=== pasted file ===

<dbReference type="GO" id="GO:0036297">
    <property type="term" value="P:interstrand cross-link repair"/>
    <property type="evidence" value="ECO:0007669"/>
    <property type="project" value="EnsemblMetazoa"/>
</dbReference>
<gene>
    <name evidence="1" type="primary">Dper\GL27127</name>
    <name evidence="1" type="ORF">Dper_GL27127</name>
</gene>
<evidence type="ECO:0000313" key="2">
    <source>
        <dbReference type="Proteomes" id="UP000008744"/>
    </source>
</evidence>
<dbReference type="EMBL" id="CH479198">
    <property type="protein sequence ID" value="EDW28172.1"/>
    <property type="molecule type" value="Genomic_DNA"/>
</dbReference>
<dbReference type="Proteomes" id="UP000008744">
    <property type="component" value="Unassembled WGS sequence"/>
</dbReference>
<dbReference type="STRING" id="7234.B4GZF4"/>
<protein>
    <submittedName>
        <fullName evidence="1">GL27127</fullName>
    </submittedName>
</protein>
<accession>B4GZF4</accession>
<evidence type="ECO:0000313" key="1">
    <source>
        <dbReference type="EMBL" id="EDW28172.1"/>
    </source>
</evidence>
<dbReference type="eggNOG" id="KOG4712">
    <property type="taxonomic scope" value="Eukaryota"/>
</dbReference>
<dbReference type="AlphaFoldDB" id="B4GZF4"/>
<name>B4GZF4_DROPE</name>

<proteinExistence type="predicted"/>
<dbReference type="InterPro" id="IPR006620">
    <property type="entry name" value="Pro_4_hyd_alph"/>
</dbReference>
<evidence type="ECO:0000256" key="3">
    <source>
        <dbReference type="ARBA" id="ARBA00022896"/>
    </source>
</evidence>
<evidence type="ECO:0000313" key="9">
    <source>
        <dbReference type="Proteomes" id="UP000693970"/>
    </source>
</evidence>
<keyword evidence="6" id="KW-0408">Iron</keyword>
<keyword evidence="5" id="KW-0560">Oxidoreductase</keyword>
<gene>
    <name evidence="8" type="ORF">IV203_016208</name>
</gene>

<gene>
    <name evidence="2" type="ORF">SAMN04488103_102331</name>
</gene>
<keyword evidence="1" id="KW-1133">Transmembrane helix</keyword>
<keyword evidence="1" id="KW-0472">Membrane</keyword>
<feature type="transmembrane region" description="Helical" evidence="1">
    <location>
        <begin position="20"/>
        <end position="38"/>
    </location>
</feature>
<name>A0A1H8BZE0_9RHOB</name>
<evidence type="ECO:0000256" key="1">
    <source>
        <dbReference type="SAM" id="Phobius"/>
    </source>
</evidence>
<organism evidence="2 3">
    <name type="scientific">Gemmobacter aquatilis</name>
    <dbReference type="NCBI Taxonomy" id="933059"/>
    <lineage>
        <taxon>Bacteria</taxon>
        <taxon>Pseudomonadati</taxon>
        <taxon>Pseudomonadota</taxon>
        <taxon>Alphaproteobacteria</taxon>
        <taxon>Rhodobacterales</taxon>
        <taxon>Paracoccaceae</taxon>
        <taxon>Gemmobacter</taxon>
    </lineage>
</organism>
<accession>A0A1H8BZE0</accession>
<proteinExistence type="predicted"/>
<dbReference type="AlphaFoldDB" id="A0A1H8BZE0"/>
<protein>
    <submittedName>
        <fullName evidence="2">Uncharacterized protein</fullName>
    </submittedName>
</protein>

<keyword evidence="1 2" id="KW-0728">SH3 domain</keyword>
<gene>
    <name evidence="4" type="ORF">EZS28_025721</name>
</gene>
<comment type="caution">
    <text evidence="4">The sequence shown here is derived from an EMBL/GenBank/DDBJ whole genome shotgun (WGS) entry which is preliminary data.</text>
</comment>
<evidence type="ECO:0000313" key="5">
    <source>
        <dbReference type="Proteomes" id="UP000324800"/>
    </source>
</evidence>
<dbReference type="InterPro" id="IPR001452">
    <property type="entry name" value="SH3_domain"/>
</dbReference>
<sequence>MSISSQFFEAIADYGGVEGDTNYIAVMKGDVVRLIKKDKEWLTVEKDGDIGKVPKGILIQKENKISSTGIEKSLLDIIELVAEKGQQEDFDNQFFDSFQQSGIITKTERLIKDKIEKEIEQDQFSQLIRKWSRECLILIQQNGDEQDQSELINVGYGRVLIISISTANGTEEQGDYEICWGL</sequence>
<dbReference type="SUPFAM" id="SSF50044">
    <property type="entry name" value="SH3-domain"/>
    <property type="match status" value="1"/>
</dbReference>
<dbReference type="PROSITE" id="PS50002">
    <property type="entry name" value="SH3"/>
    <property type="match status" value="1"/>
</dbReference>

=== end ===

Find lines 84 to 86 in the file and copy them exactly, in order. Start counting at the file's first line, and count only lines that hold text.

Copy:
        <taxon>Paracoccaceae</taxon>
        <taxon>Gemmobacter</taxon>
    </lineage>